Department Personnel

 

 

   

  

  


 

GEOG 101/102: Survey of Physical Geography

Have you ever wondered:

  • How human activities have impacted our natural environment?
  • Why rainforests have such high biodiversity?
  • Why the land surface in Illinois is so flat?
  • How beaches form?
  • Why it floods so quickly after a rainfall in urban environments?
  • Why the soils in Illinois are black and the soils in Georgia red?
  • What factors influence the distribution of vegetation globally?
  • How much freshwater is there in the world?
  • How are mountains built?
  • What factors influence the distribution of soils on Earth?  

What General Education Objectives are met in Geography 101/102?

The physical geography perspective integrates information from other fields such as geology, biology, physics, and chemistry. Explore aspects of geography such as water resources, soil and vegetation distributions within a global context. Examples of current research in the field of physical geography expose students to the thought process associated with the scientific method. Learn to think critically about the geographic environment by examining the impact of humans on the physical landscape. Develop written, quantitative, technical, and oral skills through a variety of laboratory exercises in GEOG 102.  

Facts about Geography 101/102:

Course Offered: Both spring and fall semesters: Geog 101, 3 credit hours; or Geog 101 and Geog 102, 4 credit hours

General Education: Fulfills a science/math distributive area requirement and matches the following general education goals: develop communication and technical skills, apply various modes of inquiry, and develop an understanding of integrated knowledge through a combination of lecture material, readings, laboratory assignments, and exams.

Course Goal: To introduce students to processes and interactions within the physical environment including those associated with hydrology, landforms, soils, and vegetation.
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GEOG 322: Geography of World Plant Communities (3)
This course aims to explore the spatial and temporal variations of vegetation communities world-wide. It includes a detailed survey of world biomes, and emphasizes interrelationships between vegetation, climate and soil. Students examine long-term changes in biome extent and dominance from the Cretaceous to present, plus more recent changes in vegetation communities. The impact of human actions on plant communities is a continuous theme in this course.
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GEOG/BIOS/WOMS 324X: Women in Science (3)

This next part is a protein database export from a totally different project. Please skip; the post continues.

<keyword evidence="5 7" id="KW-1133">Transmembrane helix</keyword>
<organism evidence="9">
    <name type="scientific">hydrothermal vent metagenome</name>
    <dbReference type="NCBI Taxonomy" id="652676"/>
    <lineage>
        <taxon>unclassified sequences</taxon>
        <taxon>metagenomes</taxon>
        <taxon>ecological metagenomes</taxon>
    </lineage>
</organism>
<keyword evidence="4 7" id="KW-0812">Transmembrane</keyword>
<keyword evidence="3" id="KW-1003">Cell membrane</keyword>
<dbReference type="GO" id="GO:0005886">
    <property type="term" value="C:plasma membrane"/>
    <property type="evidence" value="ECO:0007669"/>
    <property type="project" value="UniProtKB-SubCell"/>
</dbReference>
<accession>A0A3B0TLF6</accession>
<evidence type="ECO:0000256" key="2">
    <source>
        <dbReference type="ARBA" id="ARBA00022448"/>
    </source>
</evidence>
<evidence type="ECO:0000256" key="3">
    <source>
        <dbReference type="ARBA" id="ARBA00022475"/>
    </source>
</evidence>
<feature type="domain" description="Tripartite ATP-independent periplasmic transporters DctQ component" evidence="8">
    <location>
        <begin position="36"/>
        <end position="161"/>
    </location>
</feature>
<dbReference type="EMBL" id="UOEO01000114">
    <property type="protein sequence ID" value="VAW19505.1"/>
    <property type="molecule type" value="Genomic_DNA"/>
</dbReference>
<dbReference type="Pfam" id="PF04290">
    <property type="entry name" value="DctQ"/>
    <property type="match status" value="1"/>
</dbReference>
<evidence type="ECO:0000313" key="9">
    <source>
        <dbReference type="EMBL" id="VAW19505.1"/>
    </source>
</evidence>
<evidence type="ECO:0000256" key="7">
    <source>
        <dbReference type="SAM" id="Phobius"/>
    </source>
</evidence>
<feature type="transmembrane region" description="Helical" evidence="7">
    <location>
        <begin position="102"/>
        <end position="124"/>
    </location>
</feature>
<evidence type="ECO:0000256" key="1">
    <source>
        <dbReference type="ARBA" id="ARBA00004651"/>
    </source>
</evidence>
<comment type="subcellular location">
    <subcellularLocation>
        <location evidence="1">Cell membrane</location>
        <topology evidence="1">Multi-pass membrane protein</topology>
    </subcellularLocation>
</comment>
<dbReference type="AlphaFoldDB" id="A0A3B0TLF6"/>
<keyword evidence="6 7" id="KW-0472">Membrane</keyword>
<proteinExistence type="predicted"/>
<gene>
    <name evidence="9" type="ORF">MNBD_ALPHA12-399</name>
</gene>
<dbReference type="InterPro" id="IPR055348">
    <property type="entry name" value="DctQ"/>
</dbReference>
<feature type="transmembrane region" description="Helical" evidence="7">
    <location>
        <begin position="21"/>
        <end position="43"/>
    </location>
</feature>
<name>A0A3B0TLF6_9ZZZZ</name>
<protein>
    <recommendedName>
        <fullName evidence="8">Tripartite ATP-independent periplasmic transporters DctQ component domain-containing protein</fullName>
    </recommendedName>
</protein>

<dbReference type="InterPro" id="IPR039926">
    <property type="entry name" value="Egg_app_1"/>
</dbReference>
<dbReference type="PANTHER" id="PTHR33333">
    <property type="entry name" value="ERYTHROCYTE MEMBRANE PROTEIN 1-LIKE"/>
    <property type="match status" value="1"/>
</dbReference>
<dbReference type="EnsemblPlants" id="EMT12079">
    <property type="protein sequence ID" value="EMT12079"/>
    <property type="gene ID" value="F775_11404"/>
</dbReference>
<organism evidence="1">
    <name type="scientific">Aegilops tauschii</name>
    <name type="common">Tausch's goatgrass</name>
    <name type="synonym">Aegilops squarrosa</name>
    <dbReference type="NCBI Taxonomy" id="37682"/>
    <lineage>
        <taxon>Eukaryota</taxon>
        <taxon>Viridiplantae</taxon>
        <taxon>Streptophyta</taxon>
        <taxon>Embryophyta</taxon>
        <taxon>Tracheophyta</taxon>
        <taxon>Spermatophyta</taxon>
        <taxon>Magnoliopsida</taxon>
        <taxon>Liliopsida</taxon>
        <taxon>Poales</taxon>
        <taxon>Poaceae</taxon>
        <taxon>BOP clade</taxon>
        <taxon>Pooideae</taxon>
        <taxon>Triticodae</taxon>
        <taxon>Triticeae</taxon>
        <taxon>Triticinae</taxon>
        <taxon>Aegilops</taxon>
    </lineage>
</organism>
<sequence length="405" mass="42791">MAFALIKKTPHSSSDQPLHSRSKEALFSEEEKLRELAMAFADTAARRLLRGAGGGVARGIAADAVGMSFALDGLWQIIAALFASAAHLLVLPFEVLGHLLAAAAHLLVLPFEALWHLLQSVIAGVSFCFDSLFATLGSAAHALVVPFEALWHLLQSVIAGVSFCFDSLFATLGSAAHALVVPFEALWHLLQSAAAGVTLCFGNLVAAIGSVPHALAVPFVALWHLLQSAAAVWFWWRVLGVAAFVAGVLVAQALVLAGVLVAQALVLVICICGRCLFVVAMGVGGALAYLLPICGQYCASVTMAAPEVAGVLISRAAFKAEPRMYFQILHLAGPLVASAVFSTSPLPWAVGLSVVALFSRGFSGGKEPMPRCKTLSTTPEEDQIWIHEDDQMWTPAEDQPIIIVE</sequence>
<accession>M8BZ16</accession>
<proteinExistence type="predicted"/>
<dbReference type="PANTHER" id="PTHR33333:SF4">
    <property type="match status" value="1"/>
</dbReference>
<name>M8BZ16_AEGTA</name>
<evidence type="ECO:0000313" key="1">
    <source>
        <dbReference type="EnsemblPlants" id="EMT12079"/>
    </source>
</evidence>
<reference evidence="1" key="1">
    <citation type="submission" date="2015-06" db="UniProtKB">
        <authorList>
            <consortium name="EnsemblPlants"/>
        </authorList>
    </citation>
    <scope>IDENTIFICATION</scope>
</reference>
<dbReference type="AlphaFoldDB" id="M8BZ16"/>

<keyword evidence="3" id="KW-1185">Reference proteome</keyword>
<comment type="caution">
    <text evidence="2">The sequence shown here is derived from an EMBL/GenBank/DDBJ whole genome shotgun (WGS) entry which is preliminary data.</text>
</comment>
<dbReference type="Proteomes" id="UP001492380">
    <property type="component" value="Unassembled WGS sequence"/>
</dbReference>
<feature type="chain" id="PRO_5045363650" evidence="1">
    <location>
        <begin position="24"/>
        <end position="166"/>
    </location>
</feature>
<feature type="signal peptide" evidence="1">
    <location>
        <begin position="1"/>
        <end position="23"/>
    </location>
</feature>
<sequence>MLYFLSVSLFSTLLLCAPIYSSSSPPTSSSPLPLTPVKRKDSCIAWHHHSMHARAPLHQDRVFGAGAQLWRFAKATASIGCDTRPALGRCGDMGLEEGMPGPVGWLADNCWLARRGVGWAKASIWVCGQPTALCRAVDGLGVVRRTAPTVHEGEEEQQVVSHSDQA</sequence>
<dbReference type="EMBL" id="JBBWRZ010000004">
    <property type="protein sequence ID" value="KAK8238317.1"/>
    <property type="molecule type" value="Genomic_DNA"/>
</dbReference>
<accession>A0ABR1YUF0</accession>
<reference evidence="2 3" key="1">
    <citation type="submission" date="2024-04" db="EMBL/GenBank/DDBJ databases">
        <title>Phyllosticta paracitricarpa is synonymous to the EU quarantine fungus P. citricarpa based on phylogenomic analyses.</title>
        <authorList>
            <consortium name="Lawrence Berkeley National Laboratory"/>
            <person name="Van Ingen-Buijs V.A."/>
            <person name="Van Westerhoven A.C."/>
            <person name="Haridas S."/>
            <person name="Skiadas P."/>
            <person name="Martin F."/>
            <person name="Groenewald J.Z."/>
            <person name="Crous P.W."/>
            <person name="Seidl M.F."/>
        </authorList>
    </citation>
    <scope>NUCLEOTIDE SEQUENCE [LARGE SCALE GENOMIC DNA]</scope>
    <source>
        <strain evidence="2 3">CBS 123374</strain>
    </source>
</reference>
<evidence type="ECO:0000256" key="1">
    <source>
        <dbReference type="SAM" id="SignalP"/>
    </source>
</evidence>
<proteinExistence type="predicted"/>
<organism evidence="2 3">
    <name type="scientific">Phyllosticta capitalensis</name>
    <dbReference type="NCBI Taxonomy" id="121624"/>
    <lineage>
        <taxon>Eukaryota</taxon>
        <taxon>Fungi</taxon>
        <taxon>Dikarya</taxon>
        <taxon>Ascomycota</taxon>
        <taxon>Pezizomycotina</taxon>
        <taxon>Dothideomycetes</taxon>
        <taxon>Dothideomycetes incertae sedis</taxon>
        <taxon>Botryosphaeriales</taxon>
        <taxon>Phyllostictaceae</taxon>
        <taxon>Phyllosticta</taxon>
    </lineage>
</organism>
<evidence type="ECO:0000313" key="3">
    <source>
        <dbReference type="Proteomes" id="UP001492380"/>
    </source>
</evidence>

Science and technology permeate our society. Who practices science and the way in which science is conducted is socially constructed. Why is it then that women feel outside of “science” and continue to be underrepresented in many scientific fields? In this course we will examine the history of women in science and address the current status of women in various scientific disciplines. We will spend time examining what we may consider both the “women question in science” and the “science question is feminism”. We will also explore the representation of women of science as they are portrayed in literature and film. The objectives of this class are to discuss issues of science and gender using recent scholarly literature, to critique the various viewpoints, to become familiar with the subject, and to discuss these issues in a constructive manner!
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GEOG 413: Forest Ecology and Management (3)
This course focuses on the ecology and management of forest communities world-wide. The regeneration, growth and mortality of various tree species are examined in detail and both past and present systems are studied. Dynamic forest processes in relation to both the environment and disturbance are emphasized through lecture, seminar, and laboratory work. Field trips in the past have been to local sights such as Marengo Ridge Conservation Area and White Pines State Park.
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GEOG 422: Plant/Soil Relationships (4)
The objectives of this course, Plant/Soil Relationships, is to explore the dynamic and important relationship between vegetation and the medium within which it grows: soil. This course will examine both the physical and chemical properties of soil and associated plant communities. It is hoped that students will take away an understanding of both typical plant/soil associations and atypical associations.
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GEOG 622: Advanced Vegetation Geography (3)
Spatial distributions of vegetation from micro to continental scales. Emphasis on natural processes and controls and human impacts on vegetation dynamics.
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GEOG 663: Geographic Research Procedures (3)
Geography in the sciences; logical inquiry; paradigms and models; geographic research strategies
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